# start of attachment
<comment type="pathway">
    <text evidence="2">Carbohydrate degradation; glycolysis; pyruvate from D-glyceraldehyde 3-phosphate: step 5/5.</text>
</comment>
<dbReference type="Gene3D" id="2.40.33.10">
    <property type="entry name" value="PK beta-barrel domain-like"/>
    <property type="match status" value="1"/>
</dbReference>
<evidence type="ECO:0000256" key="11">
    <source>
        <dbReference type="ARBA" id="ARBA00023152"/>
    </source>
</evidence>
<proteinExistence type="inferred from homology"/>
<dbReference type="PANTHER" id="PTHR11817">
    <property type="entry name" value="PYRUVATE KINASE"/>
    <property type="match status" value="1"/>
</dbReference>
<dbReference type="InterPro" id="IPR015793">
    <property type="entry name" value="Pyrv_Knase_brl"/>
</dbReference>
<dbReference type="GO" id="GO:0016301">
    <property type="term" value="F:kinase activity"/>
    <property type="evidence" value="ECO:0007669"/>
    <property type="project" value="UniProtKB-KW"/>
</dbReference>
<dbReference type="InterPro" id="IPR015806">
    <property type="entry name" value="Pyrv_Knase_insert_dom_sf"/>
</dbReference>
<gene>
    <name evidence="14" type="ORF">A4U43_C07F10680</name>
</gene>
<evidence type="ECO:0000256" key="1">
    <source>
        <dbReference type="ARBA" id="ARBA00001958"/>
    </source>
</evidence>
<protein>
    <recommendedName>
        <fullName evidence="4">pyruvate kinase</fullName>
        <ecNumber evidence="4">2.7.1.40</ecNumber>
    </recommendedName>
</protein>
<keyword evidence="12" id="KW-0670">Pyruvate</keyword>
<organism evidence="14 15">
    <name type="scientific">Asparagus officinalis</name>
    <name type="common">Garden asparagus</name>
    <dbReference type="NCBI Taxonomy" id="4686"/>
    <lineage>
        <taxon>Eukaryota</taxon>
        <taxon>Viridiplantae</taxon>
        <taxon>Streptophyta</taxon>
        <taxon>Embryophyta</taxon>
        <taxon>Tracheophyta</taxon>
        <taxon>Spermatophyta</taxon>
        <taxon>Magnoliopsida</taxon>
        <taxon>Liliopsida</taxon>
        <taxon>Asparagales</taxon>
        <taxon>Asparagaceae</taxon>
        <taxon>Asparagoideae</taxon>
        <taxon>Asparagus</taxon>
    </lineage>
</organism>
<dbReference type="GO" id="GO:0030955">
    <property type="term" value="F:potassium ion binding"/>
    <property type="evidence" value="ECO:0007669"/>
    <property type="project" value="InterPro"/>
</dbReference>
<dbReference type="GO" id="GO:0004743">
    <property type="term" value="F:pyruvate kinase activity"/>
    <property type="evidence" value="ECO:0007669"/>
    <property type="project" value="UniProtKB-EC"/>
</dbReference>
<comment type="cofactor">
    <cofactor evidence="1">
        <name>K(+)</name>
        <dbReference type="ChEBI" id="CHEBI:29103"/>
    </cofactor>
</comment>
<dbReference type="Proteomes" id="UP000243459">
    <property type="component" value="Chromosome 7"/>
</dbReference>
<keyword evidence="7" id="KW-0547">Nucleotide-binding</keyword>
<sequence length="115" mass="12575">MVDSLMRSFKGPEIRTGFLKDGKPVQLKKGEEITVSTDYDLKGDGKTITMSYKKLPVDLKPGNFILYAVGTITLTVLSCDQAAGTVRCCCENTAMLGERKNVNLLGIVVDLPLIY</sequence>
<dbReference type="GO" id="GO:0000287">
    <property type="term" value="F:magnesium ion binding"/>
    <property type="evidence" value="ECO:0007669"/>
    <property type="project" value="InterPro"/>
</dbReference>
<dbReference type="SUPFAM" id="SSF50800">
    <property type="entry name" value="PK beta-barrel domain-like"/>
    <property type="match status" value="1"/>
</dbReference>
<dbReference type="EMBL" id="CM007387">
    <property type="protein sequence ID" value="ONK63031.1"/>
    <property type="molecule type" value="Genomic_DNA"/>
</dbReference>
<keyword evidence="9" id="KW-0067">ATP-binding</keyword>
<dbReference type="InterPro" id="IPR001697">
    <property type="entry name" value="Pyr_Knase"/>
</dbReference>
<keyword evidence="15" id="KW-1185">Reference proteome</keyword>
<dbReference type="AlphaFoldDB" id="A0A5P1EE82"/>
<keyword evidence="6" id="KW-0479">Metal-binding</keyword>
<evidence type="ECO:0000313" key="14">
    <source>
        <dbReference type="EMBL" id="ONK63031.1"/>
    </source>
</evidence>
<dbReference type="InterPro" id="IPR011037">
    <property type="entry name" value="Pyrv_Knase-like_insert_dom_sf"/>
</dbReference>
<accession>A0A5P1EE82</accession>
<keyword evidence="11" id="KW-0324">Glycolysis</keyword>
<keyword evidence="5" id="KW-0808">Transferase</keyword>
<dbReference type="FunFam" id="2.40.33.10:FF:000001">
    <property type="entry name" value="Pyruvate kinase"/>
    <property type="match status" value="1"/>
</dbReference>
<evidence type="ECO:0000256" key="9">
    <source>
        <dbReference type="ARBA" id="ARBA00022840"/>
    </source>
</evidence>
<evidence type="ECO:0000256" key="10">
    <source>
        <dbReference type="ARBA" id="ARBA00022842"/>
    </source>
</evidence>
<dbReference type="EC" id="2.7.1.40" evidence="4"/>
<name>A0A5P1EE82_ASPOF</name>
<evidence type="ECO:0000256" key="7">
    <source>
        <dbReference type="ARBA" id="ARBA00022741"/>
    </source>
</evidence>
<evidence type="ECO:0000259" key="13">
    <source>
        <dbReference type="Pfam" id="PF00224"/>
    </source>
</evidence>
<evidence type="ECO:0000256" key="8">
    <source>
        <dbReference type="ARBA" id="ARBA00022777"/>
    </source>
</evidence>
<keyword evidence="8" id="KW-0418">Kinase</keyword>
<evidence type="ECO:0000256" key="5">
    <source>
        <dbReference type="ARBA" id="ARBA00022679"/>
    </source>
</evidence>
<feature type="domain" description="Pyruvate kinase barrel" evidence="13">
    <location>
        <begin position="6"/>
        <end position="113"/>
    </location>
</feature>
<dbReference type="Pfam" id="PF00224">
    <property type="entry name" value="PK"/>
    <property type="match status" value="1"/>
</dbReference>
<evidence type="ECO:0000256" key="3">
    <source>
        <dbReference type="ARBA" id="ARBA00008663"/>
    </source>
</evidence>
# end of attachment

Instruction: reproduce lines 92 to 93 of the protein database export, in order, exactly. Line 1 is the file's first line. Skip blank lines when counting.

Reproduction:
</dbReference>
<dbReference type="EMBL" id="CM007387">